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Thursday, May 13, 2021

Munda Manki Governance System & Wilkinson Rule - JPSC/ JSSC

Munda Manki Governance System 

The 'Ho' tribe is the fourth largest tribe in Jharkhand in terms of population. Their cluster is in Kolhan. Their social and political system has a unique identity. There is a Panchayat in Ho village, which resolves the village disputes. Serious allegations are brought before the Gram Panchayat. 


Munda Manki Governance System


Socio-culture:

  • Having sexual intercourse with blood relations is considered a serious offense. For this, the offender is punished by social exclusion.

  • Witch practice is found here. If there is a shred of strong evidence related to a woman being a witch, in such a situation, the said woman is severely punished.

  • Food and drink are also strictly prohibited by other castes. The offender is caste out of the gotra for this crime but is included in the caste on the feast. Penalties in the form of cash or material are incurred for ordinary offenses which are used on mass celebrations.

Gram Panchayat:

Family disputes, village disputes, property matters are also settled by the Panchayat.
  • Munda= the head of the village.
  • Dakua= the assistant of Munda.
  • Peed= an inter-state panchayat of many villages or subdivisions.
  • Manki= the head of the Peed. 
  • There are usually 5-10 villages in a victim. Some victims have more villages and more than a standard. In the Gram Panchayat, all the heads of the family are involved in the decision-making.

British Invasion:

  • After the fall of Mughal rule, the British declared this area in the district of Bengal. Singhbhum continued to operate from Lohardaga in the present Jharkhand state, but could not recover tax from Singhbhum.

  • 1830-32: There was a rebellion (Kol rebellion) in protest against tax collection ad arbitrariness of the British. The Kol-tribe is also called Ho-tribe.

  • 1837: After the suppression of the rebellion, a settlement was reached between the company and the tribals. The settlement resulted in the "Wilkinson Rule". Sir Captain Thomas Wilkinson was commissioner at the time. In the same year, he declared the governor as the agent of all the Munda (village head) of Kolhan and as the king of their villages and it was said that all Mankis and Mundas would be hereditary as before.  

  • Munda's work: After the British subjugated the Singhbhum region, it was announced that the Munda people collect 1-rupee tax from their village and deposit 12-ana out of 1-rupee as tax.

  • Manki's work: Manki will deposit the tax collected from his subordinate Munda people to the government's tresury.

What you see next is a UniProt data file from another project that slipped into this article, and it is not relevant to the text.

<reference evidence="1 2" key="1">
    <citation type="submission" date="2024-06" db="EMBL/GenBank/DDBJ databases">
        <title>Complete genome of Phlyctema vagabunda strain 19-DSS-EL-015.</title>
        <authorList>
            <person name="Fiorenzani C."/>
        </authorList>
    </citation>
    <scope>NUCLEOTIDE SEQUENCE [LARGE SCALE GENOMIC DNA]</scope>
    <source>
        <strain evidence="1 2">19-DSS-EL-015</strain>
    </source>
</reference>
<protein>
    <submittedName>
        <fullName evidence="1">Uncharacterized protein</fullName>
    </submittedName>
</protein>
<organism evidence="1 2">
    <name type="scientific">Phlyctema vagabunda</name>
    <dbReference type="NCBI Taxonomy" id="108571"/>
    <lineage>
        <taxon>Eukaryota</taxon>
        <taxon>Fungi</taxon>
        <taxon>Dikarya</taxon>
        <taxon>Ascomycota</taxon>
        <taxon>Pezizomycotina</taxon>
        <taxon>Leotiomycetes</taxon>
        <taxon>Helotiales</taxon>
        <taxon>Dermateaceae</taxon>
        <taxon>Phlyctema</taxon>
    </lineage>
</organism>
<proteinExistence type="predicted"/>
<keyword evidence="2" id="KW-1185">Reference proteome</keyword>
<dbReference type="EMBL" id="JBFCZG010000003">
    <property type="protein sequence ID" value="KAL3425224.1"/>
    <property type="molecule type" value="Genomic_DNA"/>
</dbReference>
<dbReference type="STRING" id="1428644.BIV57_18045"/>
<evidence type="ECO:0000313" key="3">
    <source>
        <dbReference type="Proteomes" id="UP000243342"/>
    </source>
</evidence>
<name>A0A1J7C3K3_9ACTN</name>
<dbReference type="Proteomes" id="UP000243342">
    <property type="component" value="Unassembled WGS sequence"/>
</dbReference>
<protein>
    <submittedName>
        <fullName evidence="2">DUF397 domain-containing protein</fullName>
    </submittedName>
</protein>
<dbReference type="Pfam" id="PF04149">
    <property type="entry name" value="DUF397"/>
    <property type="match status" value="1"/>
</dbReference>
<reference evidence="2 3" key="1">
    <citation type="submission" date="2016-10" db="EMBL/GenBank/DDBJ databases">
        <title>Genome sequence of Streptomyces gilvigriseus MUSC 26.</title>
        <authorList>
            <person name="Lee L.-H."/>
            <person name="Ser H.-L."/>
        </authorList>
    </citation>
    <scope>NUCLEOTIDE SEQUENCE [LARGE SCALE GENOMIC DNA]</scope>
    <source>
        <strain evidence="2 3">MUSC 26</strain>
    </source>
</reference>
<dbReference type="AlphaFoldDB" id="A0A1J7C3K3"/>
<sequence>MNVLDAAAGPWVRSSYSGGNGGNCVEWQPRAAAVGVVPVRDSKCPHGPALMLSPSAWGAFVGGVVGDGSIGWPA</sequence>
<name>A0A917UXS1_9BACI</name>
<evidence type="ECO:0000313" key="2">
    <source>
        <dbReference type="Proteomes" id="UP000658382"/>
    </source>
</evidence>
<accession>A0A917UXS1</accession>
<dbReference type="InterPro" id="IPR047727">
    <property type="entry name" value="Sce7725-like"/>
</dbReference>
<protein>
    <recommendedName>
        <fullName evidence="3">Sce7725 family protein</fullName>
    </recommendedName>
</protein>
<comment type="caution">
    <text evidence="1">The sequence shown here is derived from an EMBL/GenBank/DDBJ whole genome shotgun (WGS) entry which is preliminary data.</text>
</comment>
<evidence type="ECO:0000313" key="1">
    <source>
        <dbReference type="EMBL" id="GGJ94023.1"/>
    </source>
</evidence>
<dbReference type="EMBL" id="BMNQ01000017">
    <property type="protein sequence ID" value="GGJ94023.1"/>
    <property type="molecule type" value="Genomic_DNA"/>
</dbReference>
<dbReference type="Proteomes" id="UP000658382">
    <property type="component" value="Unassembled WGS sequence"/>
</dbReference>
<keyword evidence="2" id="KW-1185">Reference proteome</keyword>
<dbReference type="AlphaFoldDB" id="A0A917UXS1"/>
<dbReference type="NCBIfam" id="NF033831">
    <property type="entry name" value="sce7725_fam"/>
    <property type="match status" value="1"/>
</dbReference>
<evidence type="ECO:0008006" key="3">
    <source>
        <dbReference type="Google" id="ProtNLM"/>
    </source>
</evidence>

• As before, Manki and Munda were also allowed to keep 2 to 3 dakuas as a peon with them, to help them in their work. Half the punishment was paid to the dakuas as their remuneration and half the amounts were used for the wellness of the haatu (gram).

The Wilkinson's Rule:

A British-era instrument to control the Kolhan region, comprising now West Singhbhum, East Singhbhum, and Saraikela- Kharsawan districts of Jharkhand.

  • Chotangapur came under British control after Sir Robert Clive defeated the joint forces of Nawabs of Oudh and Bengal, supported by Mughal emperor Shah Alam II, in the battle of Buxar in 1765. The British entered into an agreement with the local kings, to collect rent on their behalf. Later, the king of Porhat, now a town in Chaibasa, promised the British higher revenue if he was given control. The British agreed. 

  • In 1832, however, the Kol tribe rose in rebellion against the high rent and usurpation of their land by outsiders. The then British agent for the Kolhan region, Sir Thomas Wilkinson, decided to occupy the area by force. For three months, the Kols fought, but the rebellion was quashed.

  • 1n 1837 though, Wilkinson decided that Kolhan be declared a 'Kolhan Separate Estate' headquarter in Chaibasa. He came out with what was called 'Wilkinson's Rule', under which 32 provisions and traditional customary laws of Munda-Manaki would continue to be followed. While the Munda were responsible for civil issues at the village level, Manaki, one per gram panchayat, looked after criminal issues.

  • With the success of Munda-Manki Mahasabha, Captain Wilkinson wrote the panel system, cultural traditions, and the new tax system prevalent in Kolhan. The matter which Munda could not resolve was settled by Manki. Manki also had to monitor his subordinate Munda people. 


  • Whereas Munda Manki had a fair knowledge of the justice system and the general public had a strong belief in the same, Wilkinson's Rule was quite successful.

The history of the 'Ho' has been glorious. The then British officers have written that the people of Kolhan can not be won by fighting. Something can happen by way of consent. Only then, through the Wilkinson's Rule, the British made a treaty with them and their self-government system was recognized. 'Ho' tribes struggled for their identity. Even today this region is a vibrant land of tribal self-government.


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